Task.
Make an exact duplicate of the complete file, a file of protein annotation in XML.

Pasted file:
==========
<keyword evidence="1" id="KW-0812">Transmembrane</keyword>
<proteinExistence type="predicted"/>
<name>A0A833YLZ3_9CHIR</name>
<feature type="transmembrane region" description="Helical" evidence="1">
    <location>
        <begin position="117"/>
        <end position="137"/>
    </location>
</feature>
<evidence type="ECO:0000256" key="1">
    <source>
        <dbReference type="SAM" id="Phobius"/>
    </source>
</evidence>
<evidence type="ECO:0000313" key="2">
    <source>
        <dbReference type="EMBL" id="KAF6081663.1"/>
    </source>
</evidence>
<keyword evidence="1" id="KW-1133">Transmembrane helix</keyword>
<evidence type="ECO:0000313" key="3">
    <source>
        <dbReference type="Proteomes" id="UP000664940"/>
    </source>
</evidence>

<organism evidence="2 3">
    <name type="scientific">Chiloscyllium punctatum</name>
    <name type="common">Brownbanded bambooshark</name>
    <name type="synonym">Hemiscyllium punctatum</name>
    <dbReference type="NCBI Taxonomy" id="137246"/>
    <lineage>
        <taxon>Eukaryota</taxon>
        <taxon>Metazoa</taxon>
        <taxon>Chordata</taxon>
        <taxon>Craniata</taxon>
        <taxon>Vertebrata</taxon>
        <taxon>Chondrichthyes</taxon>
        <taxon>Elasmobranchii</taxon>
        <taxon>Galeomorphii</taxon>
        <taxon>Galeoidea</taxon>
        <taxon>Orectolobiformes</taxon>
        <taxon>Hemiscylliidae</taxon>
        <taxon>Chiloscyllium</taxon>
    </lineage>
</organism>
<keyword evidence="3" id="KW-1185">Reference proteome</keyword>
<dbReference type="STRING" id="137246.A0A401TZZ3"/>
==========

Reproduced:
<keyword evidence="1" id="KW-0812">Transmembrane</keyword>
<proteinExistence type="predicted"/>
<name>A0A833YLZ3_9CHIR</name>
<feature type="transmembrane region" description="Helical" evidence="1">
    <location>
        <begin position="117"/>
        <end position="137"/>
    </location>
</feature>
<evidence type="ECO:0000256" key="1">
    <source>
        <dbReference type="SAM" id="Phobius"/>
    </source>
</evidence>
<evidence type="ECO:0000313" key="2">
    <source>
        <dbReference type="EMBL" id="KAF6081663.1"/>
    </source>
</evidence>
<keyword evidence="1" id="KW-1133">Transmembrane helix</keyword>
<evidence type="ECO:0000313" key="3">
    <source>
        <dbReference type="Proteomes" id="UP000664940"/>
    </source>
</evidence>

<organism evidence="2 3">
    <name type="scientific">Chiloscyllium punctatum</name>
    <name type="common">Brownbanded bambooshark</name>
    <name type="synonym">Hemiscyllium punctatum</name>
    <dbReference type="NCBI Taxonomy" id="137246"/>
    <lineage>
        <taxon>Eukaryota</taxon>
        <taxon>Metazoa</taxon>
        <taxon>Chordata</taxon>
        <taxon>Craniata</taxon>
        <taxon>Vertebrata</taxon>
        <taxon>Chondrichthyes</taxon>
        <taxon>Elasmobranchii</taxon>
        <taxon>Galeomorphii</taxon>
        <taxon>Galeoidea</taxon>
        <taxon>Orectolobiformes</taxon>
        <taxon>Hemiscylliidae</taxon>
        <taxon>Chiloscyllium</taxon>
    </lineage>
</organism>
<keyword evidence="3" id="KW-1185">Reference proteome</keyword>
<dbReference type="STRING" id="137246.A0A401TZZ3"/>